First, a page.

Nowadays, Digital Twins are mainstream. Technologies such as sensors, big data analytics and cloud computing power a new generation of IoT-connected water assets, and even city infrastructure.
Digital Twins promise to solve the water sector’s complex problems by improving processes, increasing productivity, minimizing risks, and optimizing operational efficiencies and total performance. In addition, by enhance decision-making using automation to predict outcomes in an array of contexts.
In reality, however, there are numerous challenges when it comes to water management and the management of Digital Twins. For example, the identification and data management of the product along the product lifecycle, the creation of simulation models in different IT systems, and the management of huge volumes of data.
The United Nations’ (UN) Sustainable Development Goal (SDG) 6.1 calls for universal and equitable access to safe and affordable drinking water for all. To achieve the SDG 6.1 on “safely managed” water service, among other things, water must be “available when needed”. Likewise, the UN’s articulation of the Resolution 64/292 of human right to water stipulates that water supplies should be “sufficient and continuous for personal and domestic uses.”
What are Intermittent Water Supplies?
”Intermittent Water Supply (IWS) is a piped water supply service that delivers water to people for less than the full 24 hours of a day, and is used when the available supply and capacity of the water supply system are too weak. Such systems are widespread in many countries, and affect up to 1.2 billion people around the world.
The prevalence and persistence of these Intermittent Water Supplies pose important questions on the capability of IWS to meet the SDG6 and a humans right to water. Answering such a question requires a framework for understanding the causes of IWS.
IWS can be caused by a range of factors as shown in the figure below, including water scarcity, development of a system beyond its initial design parameters and capacities, weak governance, and user behavior. Some common fallacies among utility managers are that pressure in the system causes wear and tear on the pipes, water systems provide equitable distribution, and that IWS can provide more time for maintenance and repairs.
Complexities of Modeling Intermittent Water Supplies
With Intermittent Water Supplies, the pumping capacities need to be much higher, almost continuously running at a high rate. Storage capacities also need to be extended. This can lead to a downward spiral, as the management of the system is extremely difficult, while customers’ willingness to pay is low. The consumers are obliged to collect as much water as possible during the limited supply hours.
The demand for water is completely different from a continuous water supply, where it is not based on the notions of diurnal variations of demand, but rather on the maximum quantity of water that can be collected during supply hours.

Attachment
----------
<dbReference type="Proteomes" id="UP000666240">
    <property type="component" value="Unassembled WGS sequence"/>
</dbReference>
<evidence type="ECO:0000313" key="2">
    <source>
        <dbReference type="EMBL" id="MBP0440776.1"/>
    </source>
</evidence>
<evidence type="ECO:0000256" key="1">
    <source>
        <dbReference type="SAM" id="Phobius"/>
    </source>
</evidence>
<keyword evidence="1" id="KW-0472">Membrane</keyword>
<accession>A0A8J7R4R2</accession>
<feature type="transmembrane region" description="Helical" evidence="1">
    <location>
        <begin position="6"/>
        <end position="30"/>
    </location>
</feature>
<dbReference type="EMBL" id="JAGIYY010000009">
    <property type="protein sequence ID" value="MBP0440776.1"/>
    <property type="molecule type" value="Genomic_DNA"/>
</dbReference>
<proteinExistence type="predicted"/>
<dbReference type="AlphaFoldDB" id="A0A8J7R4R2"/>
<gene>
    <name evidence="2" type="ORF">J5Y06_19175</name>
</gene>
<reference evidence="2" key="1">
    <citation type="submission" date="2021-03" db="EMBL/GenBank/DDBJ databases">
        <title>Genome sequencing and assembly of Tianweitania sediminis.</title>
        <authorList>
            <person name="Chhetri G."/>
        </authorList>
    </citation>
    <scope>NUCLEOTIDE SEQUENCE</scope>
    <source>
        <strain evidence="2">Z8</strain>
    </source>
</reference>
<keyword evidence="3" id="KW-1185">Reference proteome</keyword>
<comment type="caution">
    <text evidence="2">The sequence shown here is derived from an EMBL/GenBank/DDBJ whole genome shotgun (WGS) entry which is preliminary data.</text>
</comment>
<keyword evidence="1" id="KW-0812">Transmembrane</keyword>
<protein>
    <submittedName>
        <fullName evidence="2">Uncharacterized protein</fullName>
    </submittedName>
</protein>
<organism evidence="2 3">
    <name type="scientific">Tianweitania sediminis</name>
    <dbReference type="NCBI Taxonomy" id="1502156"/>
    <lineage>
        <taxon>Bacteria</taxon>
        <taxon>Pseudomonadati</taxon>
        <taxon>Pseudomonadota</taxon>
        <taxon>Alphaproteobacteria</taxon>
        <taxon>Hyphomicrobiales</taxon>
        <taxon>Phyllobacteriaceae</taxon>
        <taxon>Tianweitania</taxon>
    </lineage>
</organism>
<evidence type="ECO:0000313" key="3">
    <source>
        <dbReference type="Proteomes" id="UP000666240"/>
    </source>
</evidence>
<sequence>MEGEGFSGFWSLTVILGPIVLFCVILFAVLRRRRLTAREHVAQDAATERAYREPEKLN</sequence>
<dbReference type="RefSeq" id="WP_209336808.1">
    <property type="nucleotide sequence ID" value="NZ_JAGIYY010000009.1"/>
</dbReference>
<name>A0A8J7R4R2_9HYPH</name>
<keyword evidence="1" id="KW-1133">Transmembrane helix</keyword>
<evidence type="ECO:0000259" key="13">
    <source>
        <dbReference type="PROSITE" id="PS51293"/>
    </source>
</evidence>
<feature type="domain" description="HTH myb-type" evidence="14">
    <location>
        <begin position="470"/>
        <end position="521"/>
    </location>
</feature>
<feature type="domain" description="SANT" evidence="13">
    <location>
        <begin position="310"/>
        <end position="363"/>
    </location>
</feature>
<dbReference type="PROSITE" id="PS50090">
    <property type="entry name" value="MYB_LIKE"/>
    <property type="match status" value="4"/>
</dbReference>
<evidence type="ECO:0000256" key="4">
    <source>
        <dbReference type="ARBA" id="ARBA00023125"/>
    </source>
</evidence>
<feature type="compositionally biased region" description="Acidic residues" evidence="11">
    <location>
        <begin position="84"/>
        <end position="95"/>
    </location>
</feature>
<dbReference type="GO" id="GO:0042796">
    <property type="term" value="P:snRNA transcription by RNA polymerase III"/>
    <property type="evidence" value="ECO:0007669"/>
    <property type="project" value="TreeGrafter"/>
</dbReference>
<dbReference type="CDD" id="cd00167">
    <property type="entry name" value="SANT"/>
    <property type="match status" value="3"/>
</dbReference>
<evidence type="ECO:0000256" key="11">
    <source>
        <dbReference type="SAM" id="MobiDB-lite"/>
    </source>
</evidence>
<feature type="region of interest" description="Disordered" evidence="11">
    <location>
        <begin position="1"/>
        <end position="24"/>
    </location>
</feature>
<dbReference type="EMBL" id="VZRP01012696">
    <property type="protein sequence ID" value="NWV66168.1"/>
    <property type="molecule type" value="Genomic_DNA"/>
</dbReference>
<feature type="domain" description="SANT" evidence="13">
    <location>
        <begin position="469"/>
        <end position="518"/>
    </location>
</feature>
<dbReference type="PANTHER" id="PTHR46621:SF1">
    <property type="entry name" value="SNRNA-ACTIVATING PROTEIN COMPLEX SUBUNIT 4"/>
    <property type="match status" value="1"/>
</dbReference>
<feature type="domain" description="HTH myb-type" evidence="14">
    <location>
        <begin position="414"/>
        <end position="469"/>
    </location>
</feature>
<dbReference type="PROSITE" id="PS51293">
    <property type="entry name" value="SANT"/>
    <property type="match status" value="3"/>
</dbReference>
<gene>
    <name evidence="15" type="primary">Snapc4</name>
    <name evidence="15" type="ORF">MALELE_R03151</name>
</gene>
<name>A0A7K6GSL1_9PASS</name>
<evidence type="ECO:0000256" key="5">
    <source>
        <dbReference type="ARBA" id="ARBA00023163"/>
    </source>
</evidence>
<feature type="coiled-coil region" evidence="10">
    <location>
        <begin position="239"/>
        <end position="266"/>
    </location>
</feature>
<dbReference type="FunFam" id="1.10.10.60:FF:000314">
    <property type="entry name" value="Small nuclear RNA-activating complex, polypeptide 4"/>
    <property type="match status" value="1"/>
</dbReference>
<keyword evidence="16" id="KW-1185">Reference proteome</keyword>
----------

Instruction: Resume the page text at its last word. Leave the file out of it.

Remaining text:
Hydraulic models are very powerful decision support tools for effective management of water distribution networks. However, modeling IWS systems is inherently complex since these systems are not fully pressurized, have limited water supply hours per day, and contain many ferrule points and roof tank connections. The alternate emptying and refilling of water pipelines makes it challenging to apply the standard hydraulic models, as well.
How Intermittent Water Supply Systems can Benefit from Digital Twins
Hydraulic and water quality monitoring models can play an important role to diagnose IWS systems, make informed decisions and provide guidance for water professionals on how best to improve service and water quality.
More advanced simulations of IWS include the process of pipes filling at the start of supply. With Digital Twins, the hydraulic model can also be robust enough to visualize the supply pressure, duration, leakage rate, and water consumption. It also demonstrates how the IWS’ behavior varies noticeably when people receive the water, helping us to understand why the systems exist and persist.
To facilitate this transformation of the water sector, digital water can help shift Intermittent Water Supplies into 24/7 supply through a system of wireless sensor nodes. This means you can continuously model hydraulic data, such as pressure and flow rate, transmitting it to cloud-based servers for processing and archiving. Then, data streams from the sensor nodes are integrated into an online hydraulic modeling subsystem that is responsible for online estimation and prediction of the water distribution system’s hydraulic state. This allows you to plan 24 hours ahead.
Read the articles below if you’re interested in hearing more about how Digital Twin technology can help utilities to optimize their network.